|Número de publicación||US7106460 B2|
|Tipo de publicación||Concesión|
|Número de solicitud||US 09/733,433|
|Fecha de publicación||12 Sep 2006|
|Fecha de presentación||8 Dic 2000|
|Fecha de prioridad||8 Dic 2000|
|También publicado como||DE10157444A1, US20020073130|
|Número de publicación||09733433, 733433, US 7106460 B2, US 7106460B2, US-B2-7106460, US7106460 B2, US7106460B2|
|Inventores||Robert E. Haines, Mark A. Harper|
|Cesionario original||Hewlett-Packard Development Company, L.P.|
|Exportar cita||BiBTeX, EndNote, RefMan|
|Citas de patentes (12), Citada por (7), Clasificaciones (14), Eventos legales (5)|
|Enlaces externos: USPTO, Cesión de USPTO, Espacenet|
The invention relates to printers and other hard copy output engines. More particularly, the invention relates to a consumables/printer management system providing indications of future needs in conjunction with indications of present needs.
As computer systems and data communications systems have developed, the number and variety of hard copy output engines employed in a typical office or factory setting has grown. Examples include photo copiers, facsimile machines, printers and devices including more than one of these capabilities. In turn, this has led to a need to be able to order greater amounts of consumable supplies, some of which are specific to specific types of hard copy output engines.
As need for these types of hard copy output engines has grown, a number of different manufacturers have developed different hard copy output engines providing different operational characteristics and capabilities. While some consumable commodities associated with these devices are common to most or all such devices (e.g., standardized paper sizes), other consumable commodities, such as toners and toner supply cartridges or ink reservoirs, tend to be unique to a specific manufacturer and may be unique to a specific product line from that manufacturer. Additionally, different hard copy output engines may have different paper capacities, capabilities for accepting more or fewer paper sizes and different toner or other pigment supply requirements and capacities. Further, as hard copy output engines have been developed to provide increasing capabilities, the number of different consumable supplies utilized by the hard copy output engines has grown.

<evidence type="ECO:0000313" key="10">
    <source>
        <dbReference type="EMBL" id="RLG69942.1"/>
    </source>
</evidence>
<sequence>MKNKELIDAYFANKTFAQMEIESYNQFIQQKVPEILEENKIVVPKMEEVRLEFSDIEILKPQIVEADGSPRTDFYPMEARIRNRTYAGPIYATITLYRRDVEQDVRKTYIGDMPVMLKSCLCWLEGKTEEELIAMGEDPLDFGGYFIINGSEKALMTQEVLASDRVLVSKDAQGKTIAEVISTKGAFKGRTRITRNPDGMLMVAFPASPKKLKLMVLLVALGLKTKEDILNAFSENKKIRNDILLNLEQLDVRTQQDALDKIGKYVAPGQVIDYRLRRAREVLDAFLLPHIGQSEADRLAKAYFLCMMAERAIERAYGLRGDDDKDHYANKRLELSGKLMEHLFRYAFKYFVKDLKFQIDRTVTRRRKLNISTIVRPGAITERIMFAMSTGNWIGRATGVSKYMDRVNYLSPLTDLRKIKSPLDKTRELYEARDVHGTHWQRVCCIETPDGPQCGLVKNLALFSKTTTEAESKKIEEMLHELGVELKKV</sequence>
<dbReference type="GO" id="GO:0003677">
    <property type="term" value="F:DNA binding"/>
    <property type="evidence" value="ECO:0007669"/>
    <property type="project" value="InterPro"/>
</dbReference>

For example, hard copy output engines capable of processing jobs requiring different paper sizes need to be stocked with more than one kind or size of paper. Additionally, color printers require multiple pigmentation sources, which may be multiple ink reservoirs for liquid or solid inks, or may be multiple toners representing different primary colors.